Physical Education in Schools

The problem of childhood obesity is growing and physical education programs around the country face challenges in terms of funding and quality. A generation of children have graduated with inadequate physical education leading to sedentary lifestyles and an increase in adolescent and adult obesity. 

It is useful to see what can be accomplished by looking back over 50 years to the concern about the fitness of students in school after publication of an international study that found American children to be far less fit than children in other countries. In response, President Dwight D. Eisenhower established the President’s Council on Youth Fitness by Executive Order in 1956. While the Council was formed, it never really went into action during the Eisenhower administration. John F. Kennedy soon after his election published an article entitled “The Soft American” in Sports Illustrated magazine. He proposed a program including a White House Committee on Health and Fitness; direct oversight by the Department of Health, Education, and Welfare; an annual Youth Fitness Congress to be attended by state governors; and the assertion that physical fitness was very much the business of the federal government.

What came to be known as President Kennedy’s council did not have the authority to impose a national fitness program, but it developed and distributed a physical education curriculum to improve fitness. The curriculum was devised with the help of 19 educational and medical organizations. Two hundred thousand copies were distributed at no cost and another 40,000 were sold. The council undertook a sweeping promotional program in order to establish the program in as many schools as possible for the 1961–1962 school year. Almost a 250,000 schoolchildren took part in pilot projects in six states. At the end of the year, a fifty percent increase in the number of students who passed a physical fitness test was demonstrated as had passed the same test a year earlier. As a result, there was a general improvement of physical education programs around the country.

What was accomplished over 50 years ago has not persisted today. Students today face greater challenges than ever in getting adequate physical education as the number of schools offering physical education classes has decreased. The quality of classes has also decreased as teachers not trained in physical education have been pressed into service due to overall shortages of school teachers. Changes in communities and families, as well as increasing time spent on computers, smartphones and digital devices all distract students from the needed amount of daily physical activity. Traditional health and physical education classes do not meet the changing needs of students even where these are available.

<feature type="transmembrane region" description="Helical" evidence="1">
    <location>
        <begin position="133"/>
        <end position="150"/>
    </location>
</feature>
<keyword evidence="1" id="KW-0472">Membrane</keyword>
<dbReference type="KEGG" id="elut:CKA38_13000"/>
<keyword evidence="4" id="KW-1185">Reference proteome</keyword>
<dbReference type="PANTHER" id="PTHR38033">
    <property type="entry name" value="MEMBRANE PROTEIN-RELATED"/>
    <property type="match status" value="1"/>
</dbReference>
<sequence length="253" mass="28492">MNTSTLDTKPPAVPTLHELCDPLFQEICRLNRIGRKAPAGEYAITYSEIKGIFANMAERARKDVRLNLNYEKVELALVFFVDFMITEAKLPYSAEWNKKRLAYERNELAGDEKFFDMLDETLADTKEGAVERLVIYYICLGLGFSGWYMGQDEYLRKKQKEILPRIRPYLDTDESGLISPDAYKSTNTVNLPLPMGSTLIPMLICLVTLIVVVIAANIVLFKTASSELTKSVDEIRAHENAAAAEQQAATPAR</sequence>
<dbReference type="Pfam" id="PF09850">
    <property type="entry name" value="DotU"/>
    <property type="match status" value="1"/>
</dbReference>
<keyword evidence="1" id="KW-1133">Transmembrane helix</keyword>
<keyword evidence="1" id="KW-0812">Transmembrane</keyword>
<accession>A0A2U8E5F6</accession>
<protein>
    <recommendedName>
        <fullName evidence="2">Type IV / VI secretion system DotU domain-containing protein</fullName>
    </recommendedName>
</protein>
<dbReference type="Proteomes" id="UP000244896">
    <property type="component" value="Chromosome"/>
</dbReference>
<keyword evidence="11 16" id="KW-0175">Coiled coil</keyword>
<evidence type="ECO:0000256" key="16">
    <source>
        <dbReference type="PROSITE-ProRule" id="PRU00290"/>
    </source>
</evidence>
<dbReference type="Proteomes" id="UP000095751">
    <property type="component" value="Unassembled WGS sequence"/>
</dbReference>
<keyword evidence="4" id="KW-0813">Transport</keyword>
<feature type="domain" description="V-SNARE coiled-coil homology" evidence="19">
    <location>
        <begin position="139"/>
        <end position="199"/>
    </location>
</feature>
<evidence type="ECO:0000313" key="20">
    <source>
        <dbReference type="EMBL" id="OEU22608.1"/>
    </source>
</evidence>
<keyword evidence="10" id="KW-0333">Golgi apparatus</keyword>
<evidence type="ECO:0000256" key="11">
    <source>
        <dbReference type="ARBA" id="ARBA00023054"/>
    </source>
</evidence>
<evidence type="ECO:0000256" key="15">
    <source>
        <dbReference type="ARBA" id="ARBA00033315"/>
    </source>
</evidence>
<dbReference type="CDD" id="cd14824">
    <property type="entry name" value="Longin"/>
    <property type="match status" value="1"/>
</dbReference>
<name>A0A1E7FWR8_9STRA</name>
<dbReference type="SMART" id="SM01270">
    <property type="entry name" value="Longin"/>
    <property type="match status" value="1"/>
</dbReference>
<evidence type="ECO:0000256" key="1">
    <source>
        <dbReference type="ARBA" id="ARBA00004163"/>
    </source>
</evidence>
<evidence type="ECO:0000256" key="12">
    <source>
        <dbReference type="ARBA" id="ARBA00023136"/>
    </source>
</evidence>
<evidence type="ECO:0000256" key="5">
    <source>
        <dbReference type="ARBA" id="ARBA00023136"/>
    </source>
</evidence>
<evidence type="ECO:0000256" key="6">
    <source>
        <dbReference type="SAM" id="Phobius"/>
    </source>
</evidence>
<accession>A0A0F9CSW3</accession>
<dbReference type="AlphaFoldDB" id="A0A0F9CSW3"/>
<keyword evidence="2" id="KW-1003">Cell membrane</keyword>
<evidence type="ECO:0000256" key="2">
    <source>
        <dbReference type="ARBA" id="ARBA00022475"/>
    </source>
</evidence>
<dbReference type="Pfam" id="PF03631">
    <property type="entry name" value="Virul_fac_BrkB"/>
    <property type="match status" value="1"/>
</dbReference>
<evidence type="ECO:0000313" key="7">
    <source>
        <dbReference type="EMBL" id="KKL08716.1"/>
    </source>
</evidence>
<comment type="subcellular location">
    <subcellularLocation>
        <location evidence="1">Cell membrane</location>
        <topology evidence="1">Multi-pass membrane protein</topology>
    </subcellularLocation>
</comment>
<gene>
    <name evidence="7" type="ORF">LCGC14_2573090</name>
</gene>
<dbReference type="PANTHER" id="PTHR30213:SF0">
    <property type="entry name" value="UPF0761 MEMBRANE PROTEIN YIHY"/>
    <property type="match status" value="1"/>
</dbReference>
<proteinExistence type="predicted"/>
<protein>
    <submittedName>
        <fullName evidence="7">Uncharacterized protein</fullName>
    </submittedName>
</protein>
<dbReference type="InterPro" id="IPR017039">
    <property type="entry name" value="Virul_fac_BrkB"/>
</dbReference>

The U.S. Department of Health and Human Services recommends that young people participate in at least 60 minutes of moderate to vigorous physical activity daily to obtain multiple health benefits.

Additionally, participation in physical activity is associated with academic benefits such as improved

concentration , memory, and classroom behavior.

Nine studies cited by the Centers for Disease Control have documented that, in typical physical education classes, students engage in moderate to vigorous physical activity less than 50% of

class time. Physical education teachers use too much of their class time for activities related to administrative and management tasks including taking attendance and making announcements.

According to the Centers for Disease Control and Prevention, only 27 % of high school students surveyed participated in at least 60 minutes per day of physical activity on the 7 days prior to being  survey, and only 29% attended physical education class daily. About one in four teenagers does not engage in 60 minutes of physical activity on  any days of the week.

Approximately 17% of Americans age 2 to 19 years old are obese. It is estimated that one of every eight preschoolers in the United States is obese, according to the CDC. And only 25% of adolescents between the ages of 12 and 15 met the national fitness recommendation of 60 minutes of moderate-to-vigorous physical activity daily in 2012.

Providing updated physical education class curricula with at least 50% of time spent in moderate to vigorous physical activity combined with professional training of physical education teachers has been found to be effective in achieving the goal of increasing moderate to vigorous physical activity to above half the time spent in the physical education class. The impact of these changes and efforts to increase physical activity outside of school hours remains to be determined.

Centers for Disease Control and Prevention Comprehensive School Physical Activity Program  9/25/15

Accessed at https://www.cdc.gov/healthyschools/physicalactivity/cspap.htm  10/24/16